The Sunscape 21 LSV's compact size and inboard engine are well suited for aggressive skiing, while the stern engine V-drive configuration makes her a great family boat.
- Delivers good performance
- Aggressive skiboat
- Hydroponic dampening system
- Versatility of huge wakes from the Wedge and MLS systems
- Large lounge with removable table
- Swivel seats which also slide forward
- Sun pad
- Retractable ski pylon
Prices, features, designs, and equipment are subject to change. Please see your local dealer or visit the builder's website for the latest information available on this boat model.
Acceleration Times & Conditions
|Time to Plane
|0 to 30
13.5 x 17.5 4 blade Nibral
2 persons, 1/2 fuel, no water, min. gear
56 deg., 69% humid., wind: 7 knots; seas: 1+ chop
1 x 375-hp Corvette LSI EFI
1x335-hp Malibu Monsoon EFI
Tested by Capt. Vince Daniello
In the past, when I went snow skiing my goal was as many fast, hard runs as I could squeeze into a day. Over time I mellowed. I still ski hard, but have learned to appreciate a relaxing break between runs. Serious participation in watersports is no different. For those who enjoy their time inside the boat as much as their time behind the boat, Malibu offers the Sunscape Sport V series. It’s like the summertime version of your favorite ski lodge.
The smallest of Malibu’s luxurious Sport Vs, the Sunscape 21 LSV does not compromise skiability. Built with the same SV23 Diamond hull as her professional grade sisters, some would say she is the perfect size ski boat. At only 2900 pounds, slalom wakes are extremely smooth, yet the company’s Wedge and MLS options quickly convert her into an aggressive wakeboard boat. (See the article for our test of the Wakesetter 21 XTi for more information about these innovative systems.) The biggest difference between the Sport V and the rest of Malibu’s line, the V-drive propulsion system places the engine at the stern of the boat, rather than in the middle. This creates a spacious center seating area for warm interaction between family or friends. Malibu has (up-scaled) the interior too. Kick back and close your eyes in the hand sewn, heated driver’s seat and let the forced air heater warm your toes on a cool morning. Remind you of that cozy chair by the fireplace? Other luxuries include a hand sewn upholstered dash and an optional hot water shower. Special attention is given to reducing engine noise, (for a totally relaxing experience).
The huge lounge wraps around three quarters of the cockpit, and includes a removable snack table. The rear facing section of the lounge lifts for access to a cavernous storage compartment beneath the windshield, intended to keep all wakeboards, skis, and equipment out from under foot when not in use. A cooler is concealed under starboard aft section. While the cooler is generously large, those of us in Florida might appreciate a bit more insulation at the expense of a few cubic inches. The remaining seats conceal additional storage.
The bow seating area includes a removable insert to form a cozy (lounge). The windshield hinges for access to the bow, and a Plexiglas panel closes off the section beneath the windshield on chilly mornings. There is storage beneath the forward seats, and additional ski storage under the deck in the walk-through.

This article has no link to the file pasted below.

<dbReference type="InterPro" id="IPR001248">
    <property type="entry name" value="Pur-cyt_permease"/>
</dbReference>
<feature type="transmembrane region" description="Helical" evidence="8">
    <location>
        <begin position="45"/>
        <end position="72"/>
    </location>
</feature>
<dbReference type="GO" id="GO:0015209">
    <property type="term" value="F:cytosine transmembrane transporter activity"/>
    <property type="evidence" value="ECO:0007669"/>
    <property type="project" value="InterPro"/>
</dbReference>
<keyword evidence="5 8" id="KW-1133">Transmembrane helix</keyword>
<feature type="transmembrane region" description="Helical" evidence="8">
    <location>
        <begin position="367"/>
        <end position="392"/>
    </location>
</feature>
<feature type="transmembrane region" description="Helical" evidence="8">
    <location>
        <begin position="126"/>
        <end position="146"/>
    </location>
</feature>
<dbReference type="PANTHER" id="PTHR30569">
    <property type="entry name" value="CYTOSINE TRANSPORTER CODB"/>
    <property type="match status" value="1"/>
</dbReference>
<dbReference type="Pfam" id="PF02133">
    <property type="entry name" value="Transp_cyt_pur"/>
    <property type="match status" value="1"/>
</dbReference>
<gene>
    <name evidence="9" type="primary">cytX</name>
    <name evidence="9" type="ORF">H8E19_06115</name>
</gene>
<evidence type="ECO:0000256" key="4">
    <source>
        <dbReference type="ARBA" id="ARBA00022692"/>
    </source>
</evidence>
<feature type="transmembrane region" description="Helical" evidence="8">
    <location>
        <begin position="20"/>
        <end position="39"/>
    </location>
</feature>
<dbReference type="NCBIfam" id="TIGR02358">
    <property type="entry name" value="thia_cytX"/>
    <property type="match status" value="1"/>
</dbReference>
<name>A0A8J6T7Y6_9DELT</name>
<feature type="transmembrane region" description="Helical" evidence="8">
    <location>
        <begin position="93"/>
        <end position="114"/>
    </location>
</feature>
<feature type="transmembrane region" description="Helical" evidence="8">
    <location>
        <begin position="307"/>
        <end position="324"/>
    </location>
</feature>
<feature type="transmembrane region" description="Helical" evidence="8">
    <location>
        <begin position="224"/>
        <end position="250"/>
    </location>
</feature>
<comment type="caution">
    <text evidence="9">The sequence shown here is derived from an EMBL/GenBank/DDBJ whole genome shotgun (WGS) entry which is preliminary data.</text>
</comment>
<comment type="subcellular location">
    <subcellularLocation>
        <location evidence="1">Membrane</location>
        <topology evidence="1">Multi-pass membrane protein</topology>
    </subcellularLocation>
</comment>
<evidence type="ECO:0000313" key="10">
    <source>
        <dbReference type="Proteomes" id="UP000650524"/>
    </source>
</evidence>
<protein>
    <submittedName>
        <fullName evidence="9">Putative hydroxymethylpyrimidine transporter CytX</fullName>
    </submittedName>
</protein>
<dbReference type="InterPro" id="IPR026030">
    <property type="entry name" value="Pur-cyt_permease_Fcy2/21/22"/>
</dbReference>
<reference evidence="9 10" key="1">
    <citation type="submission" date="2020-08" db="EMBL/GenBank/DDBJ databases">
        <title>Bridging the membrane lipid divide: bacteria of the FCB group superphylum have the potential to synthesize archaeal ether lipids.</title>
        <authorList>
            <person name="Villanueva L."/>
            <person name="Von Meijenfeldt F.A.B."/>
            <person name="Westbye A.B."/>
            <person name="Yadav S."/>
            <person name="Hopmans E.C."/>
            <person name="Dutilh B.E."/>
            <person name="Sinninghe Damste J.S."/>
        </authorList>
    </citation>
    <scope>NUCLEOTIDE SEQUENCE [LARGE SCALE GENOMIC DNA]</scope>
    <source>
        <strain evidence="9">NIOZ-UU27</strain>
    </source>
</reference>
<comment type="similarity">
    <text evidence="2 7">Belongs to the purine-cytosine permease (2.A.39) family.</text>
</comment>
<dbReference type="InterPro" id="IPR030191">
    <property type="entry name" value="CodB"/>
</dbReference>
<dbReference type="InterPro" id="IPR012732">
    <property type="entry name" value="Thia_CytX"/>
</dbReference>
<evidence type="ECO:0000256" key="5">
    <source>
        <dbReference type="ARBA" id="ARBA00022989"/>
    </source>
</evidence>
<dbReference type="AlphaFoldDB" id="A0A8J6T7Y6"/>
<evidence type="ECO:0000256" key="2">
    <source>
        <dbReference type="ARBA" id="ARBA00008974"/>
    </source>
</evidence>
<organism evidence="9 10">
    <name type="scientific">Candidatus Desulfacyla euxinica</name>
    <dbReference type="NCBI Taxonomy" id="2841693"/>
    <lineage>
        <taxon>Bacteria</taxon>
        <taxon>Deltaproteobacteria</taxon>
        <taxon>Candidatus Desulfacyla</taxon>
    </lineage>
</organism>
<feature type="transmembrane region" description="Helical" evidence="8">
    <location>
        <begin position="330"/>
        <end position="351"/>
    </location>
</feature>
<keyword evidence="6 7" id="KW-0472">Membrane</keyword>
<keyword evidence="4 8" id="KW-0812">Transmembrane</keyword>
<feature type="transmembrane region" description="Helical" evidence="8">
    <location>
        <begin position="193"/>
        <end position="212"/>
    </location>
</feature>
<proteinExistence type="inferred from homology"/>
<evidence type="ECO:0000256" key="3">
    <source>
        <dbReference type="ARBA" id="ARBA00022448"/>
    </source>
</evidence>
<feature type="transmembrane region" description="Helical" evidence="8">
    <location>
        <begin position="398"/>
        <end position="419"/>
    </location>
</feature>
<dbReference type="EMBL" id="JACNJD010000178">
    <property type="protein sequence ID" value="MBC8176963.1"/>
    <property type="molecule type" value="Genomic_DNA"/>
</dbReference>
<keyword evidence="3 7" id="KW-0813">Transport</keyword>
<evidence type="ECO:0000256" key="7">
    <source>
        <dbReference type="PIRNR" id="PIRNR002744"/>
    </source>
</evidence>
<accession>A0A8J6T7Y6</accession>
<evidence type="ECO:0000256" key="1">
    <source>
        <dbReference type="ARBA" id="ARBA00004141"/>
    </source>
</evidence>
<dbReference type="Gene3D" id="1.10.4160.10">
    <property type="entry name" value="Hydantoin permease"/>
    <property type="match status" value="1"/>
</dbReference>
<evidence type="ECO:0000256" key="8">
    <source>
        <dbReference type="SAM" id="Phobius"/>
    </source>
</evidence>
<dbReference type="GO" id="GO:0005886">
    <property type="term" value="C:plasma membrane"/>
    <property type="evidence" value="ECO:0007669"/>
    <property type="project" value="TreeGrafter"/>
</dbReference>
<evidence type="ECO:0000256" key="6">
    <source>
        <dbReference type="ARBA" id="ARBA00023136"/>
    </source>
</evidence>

To make full use of the luxurious helm seat, it swivels around to face the seating area, including the driver in conversation, or lunch. The bucket style seat can be locked forward, keeping the driver in place during high speed turns. The seat slides forward to precisely position the driver at tilt steering wheel, and includes adjustable lumbar support. As with all of Malibu’s boats, switches and controls are close at hand, and the large instruments are easy to read. An large sunpad covers the engine at the stern, and creates two storage areas on either side of the engine. At the front of the sunpad, the ski pylon swivels on exceptionally smooth needle bearings and retracts when not in use.
Malibu is known for employing technology in design, construction, and manufacturing, but the company gives comfort a technological boost as well.
Hydroponic dampening system –
All Sunscapes are equipped with Malibu’s silent rider mufflers for further noise reduction, and can include the Perfect Pass cruise control system, allowing the driver to dial in an exact speed or RPM and return to it at will.
The V-drive powered Sunscape I tested was not as perfectly balanced as Malibu’s midship engine models, the trade off for having the engine in the stern. Otherwise she performed impeccably, with better performance and enhanced safety over what is expected from sterndrive boats. Because the rack and pinion steering controls just a rudder, not an entire out drive, steering was extremely smooth and nearly effortless, even at full throttle. The boat planned off quickly at 2.7 seconds but with the weight of the engine in the stern, her bow rose a bit more than the company’s straight inboard boats I tested. Once on plane, the boat ran remarkably level. Our test boat was equipped with a 375 horsepower Corvette engine, taken right off GM’s assembly line and custom built for Malibu, which propelled us to a top speed of 49.1 miles-per-hour at 5500 RPM. The boat cruised economically too. At 3500 RPM we made 34.5 miles-per-hour, burning 8.7 gallon-per-hour, making four miles per gallon of gasoline. At 25 miles-per-hour, the boat’s most economical speed, it was making better than five miles per gallon.
Malibu’s Sunscape 21 LSV fills an important niche quite well. Her compact size and inboard engine are well suited for aggressive skiing, while the stern engine V-drive configuration makes her a great family boat. Add in the versatility of huge wakes from the Wedge and MLS systems, and the extra poshness of the Sunscape line, and she offers something for everyone in the family.